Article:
LEED Certification Matters

A response to the “should we certify” conundrum:

LEED Certification Matters

By Mona Lemoine

What was once an aspiration of a few innovators in isolated industries is
now part of our day-to-day lives. People around the country and particularly
in the Cascadia bioregion desire leadership and sustainability in how we
design, construct, operate and maintain the buildings where we live and
work. Green building has become part of our vernacular. And LEED helped us
get here.

The private sector increasingly uses LEED certification as a measure of not
only greenness, but also as a measure of overall quality. That’s why people
repeatedly certify their buildings. That’s why there are more than 17,000
LEED-certified commercial buildings covering 2.6 billion square feet (not to
mention more than 40,000 certified homes). That’s why 88 of the Fortune 100
companies use LEED. It’s this demand for efficiency and quality that drives
the demand for LEED, which has driven green building market growth from 2
percent in 2005 to 44 percent today.

With each newly certified project, LEED broadens the base for the necessary
and wide-scale transformation of our building industry. Thanks in no small
part to LEED, adoption of the Living Building
Challenge is also growing, and with it, projects that bring about local
community benefits, technological advancement, growth in manufacturing,
innovative design and restoration of the environment. LEED is a tool for the
broad adoption of green building practices to reduce the social, human
health and environmental impacts of the built environment and created a
platform for true innovation in the form of the Living Building Challenge,
that aspires for not only sustainability, but the potential for every act of
construction to restore health.

The “just build green, but don’t get LEED-certified” position, presented in
The Oregonian editorial about building West Linn’s new police station, is
neither new nor surprising (“LEED certification is overrated,” July 15). No matter what
the industry, there are those who do not think verification and validation
are important. The reality is that LEED is not a “designer label,” it is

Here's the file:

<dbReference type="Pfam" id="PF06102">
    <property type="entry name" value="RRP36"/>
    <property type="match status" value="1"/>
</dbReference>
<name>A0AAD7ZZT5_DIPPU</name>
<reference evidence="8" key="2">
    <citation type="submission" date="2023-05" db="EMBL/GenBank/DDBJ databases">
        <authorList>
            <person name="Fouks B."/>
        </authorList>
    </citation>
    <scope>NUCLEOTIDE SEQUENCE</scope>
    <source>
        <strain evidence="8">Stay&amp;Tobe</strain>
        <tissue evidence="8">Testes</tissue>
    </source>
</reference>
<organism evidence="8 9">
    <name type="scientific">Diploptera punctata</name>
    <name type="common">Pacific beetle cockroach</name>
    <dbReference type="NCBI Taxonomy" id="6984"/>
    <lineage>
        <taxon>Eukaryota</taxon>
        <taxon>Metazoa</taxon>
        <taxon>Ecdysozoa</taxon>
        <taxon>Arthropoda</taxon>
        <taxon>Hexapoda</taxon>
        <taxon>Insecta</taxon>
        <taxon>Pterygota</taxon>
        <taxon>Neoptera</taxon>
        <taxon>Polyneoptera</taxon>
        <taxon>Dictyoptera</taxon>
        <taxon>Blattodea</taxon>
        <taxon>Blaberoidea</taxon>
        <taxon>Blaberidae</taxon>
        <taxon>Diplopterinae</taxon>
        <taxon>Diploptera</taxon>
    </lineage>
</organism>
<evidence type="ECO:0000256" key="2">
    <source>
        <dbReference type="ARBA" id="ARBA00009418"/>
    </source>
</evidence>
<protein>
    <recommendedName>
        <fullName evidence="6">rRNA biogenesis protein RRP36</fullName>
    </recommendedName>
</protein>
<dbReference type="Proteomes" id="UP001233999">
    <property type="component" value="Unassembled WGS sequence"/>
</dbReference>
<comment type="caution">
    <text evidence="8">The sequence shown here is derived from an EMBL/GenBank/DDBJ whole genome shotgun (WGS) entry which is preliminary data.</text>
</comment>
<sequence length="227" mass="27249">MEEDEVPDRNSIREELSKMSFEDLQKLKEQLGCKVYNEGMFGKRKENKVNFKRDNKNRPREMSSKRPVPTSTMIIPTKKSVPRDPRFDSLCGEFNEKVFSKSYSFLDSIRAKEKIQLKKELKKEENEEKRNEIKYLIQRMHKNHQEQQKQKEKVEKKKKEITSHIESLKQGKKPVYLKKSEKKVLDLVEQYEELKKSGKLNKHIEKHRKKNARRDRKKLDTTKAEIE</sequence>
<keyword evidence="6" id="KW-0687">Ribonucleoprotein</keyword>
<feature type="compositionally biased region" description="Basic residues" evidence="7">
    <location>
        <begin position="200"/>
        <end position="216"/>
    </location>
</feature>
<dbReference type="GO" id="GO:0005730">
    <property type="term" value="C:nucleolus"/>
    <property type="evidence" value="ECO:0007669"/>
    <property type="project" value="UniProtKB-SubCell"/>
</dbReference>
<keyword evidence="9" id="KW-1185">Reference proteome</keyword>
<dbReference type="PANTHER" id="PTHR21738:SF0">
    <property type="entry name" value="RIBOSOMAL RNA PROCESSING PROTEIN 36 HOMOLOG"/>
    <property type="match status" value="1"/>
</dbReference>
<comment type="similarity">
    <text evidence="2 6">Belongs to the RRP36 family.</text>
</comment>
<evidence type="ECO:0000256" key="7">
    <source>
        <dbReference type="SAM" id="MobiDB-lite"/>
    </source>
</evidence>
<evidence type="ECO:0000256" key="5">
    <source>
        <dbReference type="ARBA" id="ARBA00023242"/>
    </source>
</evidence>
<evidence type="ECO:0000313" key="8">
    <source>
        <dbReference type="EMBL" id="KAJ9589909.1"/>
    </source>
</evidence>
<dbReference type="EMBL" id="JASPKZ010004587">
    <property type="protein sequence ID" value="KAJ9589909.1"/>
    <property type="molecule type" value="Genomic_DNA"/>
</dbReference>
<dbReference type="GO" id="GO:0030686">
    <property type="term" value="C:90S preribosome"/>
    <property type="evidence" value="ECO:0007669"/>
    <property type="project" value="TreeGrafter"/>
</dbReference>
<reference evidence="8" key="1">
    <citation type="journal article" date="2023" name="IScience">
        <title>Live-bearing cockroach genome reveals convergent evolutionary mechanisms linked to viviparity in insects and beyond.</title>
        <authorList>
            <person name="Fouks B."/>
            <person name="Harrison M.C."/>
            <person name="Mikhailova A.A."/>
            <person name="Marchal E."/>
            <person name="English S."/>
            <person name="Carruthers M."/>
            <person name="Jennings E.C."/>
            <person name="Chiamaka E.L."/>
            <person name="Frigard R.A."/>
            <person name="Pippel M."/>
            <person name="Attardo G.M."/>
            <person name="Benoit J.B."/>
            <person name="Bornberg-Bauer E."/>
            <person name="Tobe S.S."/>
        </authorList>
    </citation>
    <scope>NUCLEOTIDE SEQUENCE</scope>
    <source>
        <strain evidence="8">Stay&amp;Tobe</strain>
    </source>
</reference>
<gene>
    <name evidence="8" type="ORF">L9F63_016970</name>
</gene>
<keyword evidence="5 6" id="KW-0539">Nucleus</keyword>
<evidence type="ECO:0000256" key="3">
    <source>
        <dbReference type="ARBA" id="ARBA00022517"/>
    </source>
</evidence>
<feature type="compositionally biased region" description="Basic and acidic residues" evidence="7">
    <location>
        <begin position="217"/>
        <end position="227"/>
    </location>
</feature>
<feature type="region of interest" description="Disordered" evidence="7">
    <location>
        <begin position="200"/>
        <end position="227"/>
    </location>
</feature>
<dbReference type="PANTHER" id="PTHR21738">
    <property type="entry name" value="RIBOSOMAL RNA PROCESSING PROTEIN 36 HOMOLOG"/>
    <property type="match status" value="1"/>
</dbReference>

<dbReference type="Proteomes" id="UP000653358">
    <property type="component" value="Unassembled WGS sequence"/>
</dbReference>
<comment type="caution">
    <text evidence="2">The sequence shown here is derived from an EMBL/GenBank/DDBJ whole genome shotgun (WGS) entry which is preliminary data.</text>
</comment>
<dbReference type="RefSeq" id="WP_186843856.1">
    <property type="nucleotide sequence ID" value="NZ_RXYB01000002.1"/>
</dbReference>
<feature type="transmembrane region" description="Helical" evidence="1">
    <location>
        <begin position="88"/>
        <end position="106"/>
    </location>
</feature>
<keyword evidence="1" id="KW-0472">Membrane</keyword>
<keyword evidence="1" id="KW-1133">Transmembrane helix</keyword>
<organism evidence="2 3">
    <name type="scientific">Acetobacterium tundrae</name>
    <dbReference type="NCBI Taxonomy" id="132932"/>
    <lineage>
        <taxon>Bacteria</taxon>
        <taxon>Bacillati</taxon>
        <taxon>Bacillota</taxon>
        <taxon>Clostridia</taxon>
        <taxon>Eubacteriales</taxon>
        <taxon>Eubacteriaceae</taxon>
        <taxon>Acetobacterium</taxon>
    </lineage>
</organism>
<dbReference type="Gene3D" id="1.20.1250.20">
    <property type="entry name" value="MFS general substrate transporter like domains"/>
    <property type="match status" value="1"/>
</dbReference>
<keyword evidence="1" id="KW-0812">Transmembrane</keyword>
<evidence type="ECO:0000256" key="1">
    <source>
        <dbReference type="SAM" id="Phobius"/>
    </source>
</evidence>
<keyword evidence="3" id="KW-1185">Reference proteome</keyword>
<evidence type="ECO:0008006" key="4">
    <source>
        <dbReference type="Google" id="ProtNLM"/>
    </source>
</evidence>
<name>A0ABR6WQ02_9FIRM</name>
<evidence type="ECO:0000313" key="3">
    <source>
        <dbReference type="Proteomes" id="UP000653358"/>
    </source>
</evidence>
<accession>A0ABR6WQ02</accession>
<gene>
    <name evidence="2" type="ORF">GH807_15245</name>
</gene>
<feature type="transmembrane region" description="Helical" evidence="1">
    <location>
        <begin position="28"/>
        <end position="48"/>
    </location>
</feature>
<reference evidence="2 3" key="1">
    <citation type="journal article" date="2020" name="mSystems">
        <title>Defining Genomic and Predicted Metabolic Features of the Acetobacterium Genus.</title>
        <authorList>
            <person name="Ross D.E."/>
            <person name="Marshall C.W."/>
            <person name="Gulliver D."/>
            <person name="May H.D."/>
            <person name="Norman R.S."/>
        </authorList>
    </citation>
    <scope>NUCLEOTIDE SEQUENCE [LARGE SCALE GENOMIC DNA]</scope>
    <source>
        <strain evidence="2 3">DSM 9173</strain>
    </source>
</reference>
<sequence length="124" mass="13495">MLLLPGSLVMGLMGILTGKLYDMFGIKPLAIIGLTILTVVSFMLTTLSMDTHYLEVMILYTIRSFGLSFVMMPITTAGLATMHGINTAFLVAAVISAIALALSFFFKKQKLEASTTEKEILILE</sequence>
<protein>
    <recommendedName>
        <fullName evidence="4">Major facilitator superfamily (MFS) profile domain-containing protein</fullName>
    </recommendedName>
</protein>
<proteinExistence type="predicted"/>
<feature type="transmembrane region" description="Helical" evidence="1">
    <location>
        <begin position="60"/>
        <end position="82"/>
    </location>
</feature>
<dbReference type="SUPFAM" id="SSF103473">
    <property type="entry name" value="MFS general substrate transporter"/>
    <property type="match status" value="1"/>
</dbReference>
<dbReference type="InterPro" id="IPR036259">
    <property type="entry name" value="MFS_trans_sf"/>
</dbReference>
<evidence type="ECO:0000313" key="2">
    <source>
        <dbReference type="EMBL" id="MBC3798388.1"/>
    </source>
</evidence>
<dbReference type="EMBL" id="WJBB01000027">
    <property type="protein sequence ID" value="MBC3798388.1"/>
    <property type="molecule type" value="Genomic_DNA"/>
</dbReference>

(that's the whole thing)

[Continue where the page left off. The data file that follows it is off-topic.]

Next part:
third-party proof that the building owners, in this case Oregon taxpayers,
actually got the green building they paid for. It’s not impossible to build
green without LEED, it’s just unlikely that corners won’t be cut and goals
and objectives missed, which happens every day and everywhere. “Trust me”
from the architect, engineers and contractors is not good enough.
Certification cuts through the greenwashing that is so common in the market
today and ensures that buildings are designed and built to meet an accepted
rigorous standard.

The private sector increasingly uses LEED certification as a measure of not
only greenness, but also as a measure of overall quality.

And just like the employers who hire college graduates instead of applicants
who claim to have learned the same skills, the market increasingly demands
certified buildings because they are verified energy, water and cost savers.

Despite all the evidence in favor of LEED, critics continue to argue that certification is optional, to which we say: Just look at the changes in the green building industry over the past two decades and ask yourself, would today’s nearly mainstream acceptance of and demand for better, healthier, more efficient, lower-impact buildings have been possible if we committed to a “trust me” approach to delivering on these objectives? Could the market support the Living Building Challenge and the transformation toward a living future were it not for LEED?

Oregon taxpayers deserve better than “just trust me.”

Mona Lemoine is the executive director of the Cascadia Green Building Council and vice president of education and events of the International Living Future Institute.

Image courtesy of The Miller Group

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